Reviewed by Victoria Sutton
This book should come with the warning ‘Do not read in public!’ I started it on the train one morning and within the first couple of pages there were tears running down my cheeks – not a good look in a packed carriage! That wasn’t the only time I found myself attempting to hold back the tears in public either, and I probably should have saved it for reading in the privacy of my own home, but I couldn’t help myself. After those first couple of pages I was completely hooked…
Sophie is a normal, happy 18 year old looking forward to the summer holidays and starting college in the autumn. But when, completely by chance, she sees a TV interview with a successful Irish artist, her whole world as she knows it is shaken to the core and it is unlikely things will ever be the same again.
Anna is Sophie’s mother, a headmistress in London who has devoted her life to giving Sophie the perfect childhood. She appears to be the perfect parent, but she has a hidden past, full of pain and heartache, and a secret that could ruin everything she has worked so hard for.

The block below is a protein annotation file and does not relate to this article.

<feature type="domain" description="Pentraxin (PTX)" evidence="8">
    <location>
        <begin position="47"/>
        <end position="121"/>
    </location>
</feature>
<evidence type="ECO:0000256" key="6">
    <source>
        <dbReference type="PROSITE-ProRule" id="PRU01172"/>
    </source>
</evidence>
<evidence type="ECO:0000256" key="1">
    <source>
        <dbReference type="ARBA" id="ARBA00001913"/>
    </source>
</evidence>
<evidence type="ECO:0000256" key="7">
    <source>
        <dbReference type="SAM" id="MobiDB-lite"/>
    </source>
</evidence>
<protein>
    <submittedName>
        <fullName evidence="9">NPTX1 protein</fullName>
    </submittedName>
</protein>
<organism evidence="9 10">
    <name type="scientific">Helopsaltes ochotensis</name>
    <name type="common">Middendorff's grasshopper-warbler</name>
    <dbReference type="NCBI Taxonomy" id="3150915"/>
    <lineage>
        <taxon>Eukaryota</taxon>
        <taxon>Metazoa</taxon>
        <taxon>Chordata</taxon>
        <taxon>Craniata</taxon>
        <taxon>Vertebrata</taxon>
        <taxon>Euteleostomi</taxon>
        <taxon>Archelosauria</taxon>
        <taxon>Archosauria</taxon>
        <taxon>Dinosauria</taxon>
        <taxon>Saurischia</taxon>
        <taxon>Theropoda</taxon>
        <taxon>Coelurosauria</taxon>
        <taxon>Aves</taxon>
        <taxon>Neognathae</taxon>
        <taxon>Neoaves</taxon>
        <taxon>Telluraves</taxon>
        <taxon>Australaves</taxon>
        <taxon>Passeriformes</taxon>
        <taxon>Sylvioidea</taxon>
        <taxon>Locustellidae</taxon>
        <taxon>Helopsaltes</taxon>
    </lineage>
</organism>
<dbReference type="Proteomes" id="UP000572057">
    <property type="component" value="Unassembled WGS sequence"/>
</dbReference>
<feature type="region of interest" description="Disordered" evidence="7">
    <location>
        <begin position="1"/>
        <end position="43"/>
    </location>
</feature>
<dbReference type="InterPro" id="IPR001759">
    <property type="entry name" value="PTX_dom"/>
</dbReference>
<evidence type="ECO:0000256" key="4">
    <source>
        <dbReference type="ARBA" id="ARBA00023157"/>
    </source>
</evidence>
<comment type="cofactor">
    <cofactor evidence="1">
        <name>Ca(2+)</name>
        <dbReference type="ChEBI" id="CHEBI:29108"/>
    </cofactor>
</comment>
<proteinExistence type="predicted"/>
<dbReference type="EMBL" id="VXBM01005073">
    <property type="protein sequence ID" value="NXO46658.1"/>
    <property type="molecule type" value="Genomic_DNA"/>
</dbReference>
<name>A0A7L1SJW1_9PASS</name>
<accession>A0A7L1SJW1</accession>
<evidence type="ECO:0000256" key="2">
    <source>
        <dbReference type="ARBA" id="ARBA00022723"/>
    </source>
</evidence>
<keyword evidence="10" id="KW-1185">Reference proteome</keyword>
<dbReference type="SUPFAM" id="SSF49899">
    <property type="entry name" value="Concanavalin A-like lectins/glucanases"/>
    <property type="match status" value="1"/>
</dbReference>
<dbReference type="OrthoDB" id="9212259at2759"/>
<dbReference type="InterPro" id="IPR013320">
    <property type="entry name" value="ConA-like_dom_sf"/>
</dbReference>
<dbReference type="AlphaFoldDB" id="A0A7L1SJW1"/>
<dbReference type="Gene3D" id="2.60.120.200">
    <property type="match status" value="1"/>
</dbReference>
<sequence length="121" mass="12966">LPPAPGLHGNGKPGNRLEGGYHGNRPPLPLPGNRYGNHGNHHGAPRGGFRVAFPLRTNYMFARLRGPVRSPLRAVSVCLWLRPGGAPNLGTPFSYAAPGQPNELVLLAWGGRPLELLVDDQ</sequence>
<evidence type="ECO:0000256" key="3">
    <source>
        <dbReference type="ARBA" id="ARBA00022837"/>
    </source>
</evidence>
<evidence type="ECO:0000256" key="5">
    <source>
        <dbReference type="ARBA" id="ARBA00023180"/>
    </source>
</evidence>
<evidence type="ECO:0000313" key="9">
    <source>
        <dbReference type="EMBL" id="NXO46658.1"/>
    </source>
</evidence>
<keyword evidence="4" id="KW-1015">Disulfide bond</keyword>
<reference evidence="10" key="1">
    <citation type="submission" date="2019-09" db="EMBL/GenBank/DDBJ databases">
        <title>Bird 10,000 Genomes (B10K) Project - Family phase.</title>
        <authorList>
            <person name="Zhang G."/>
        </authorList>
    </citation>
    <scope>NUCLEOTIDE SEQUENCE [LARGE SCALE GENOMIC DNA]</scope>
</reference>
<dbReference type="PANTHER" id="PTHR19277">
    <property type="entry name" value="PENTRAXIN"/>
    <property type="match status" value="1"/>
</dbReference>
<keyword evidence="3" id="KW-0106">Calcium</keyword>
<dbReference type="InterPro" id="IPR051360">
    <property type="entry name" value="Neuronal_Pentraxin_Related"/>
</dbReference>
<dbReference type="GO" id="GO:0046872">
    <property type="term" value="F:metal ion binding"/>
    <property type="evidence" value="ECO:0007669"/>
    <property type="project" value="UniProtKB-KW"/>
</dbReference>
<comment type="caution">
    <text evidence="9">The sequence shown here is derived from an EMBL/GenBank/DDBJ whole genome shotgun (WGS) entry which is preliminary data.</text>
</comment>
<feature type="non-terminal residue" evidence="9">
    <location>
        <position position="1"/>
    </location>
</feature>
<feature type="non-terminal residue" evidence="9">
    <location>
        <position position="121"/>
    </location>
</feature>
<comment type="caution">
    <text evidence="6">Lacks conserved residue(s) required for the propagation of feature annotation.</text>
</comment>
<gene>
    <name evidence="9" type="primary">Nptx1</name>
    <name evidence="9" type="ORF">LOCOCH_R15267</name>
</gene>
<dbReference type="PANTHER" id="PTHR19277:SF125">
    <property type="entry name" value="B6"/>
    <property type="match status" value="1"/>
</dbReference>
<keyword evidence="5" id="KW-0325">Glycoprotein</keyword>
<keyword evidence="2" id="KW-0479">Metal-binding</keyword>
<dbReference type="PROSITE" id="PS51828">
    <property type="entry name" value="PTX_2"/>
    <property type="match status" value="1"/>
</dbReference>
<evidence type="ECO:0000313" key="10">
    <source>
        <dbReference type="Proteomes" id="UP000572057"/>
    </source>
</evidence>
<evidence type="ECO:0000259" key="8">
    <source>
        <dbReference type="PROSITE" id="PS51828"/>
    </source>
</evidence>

Laura, meanwhile, is a successful artist with a tragic past. She is consumed with regret since the loss of her first child, Jody. Although she is a wonderful mother to her 16 year old daughter, Mandy, her past has made her especially overprotective, which the teenage Mandy feels suffocated by.
The big secret is revealed very early on in the novel and is what had me instantly gripped. It doesn’t matter that the reveal comes so early as it is not the secret itself that drives the story, but the way in which those involved deal with it. In the early part of the novel, I found Anna’s situation utterly heart-breaking while finding it very difficult to feel any sort of sympathy for the young Laura. In the latter stages, this is almost reversed as Moriarty had me sympathising with Laura in a way I would never have imagined earlier.
This was a read that had me on the edge of my seat desperate to find out what would happen next and, to that end, I read it quickly. As a mother of two young girls it moved me greatly as the mascara trails down my cheeks this past week are testament to! If you like a good cry, a bit of a mystery and a few laughs then you should definitely read this book – but don’t forget the warning!
Sinead Moriarty's Website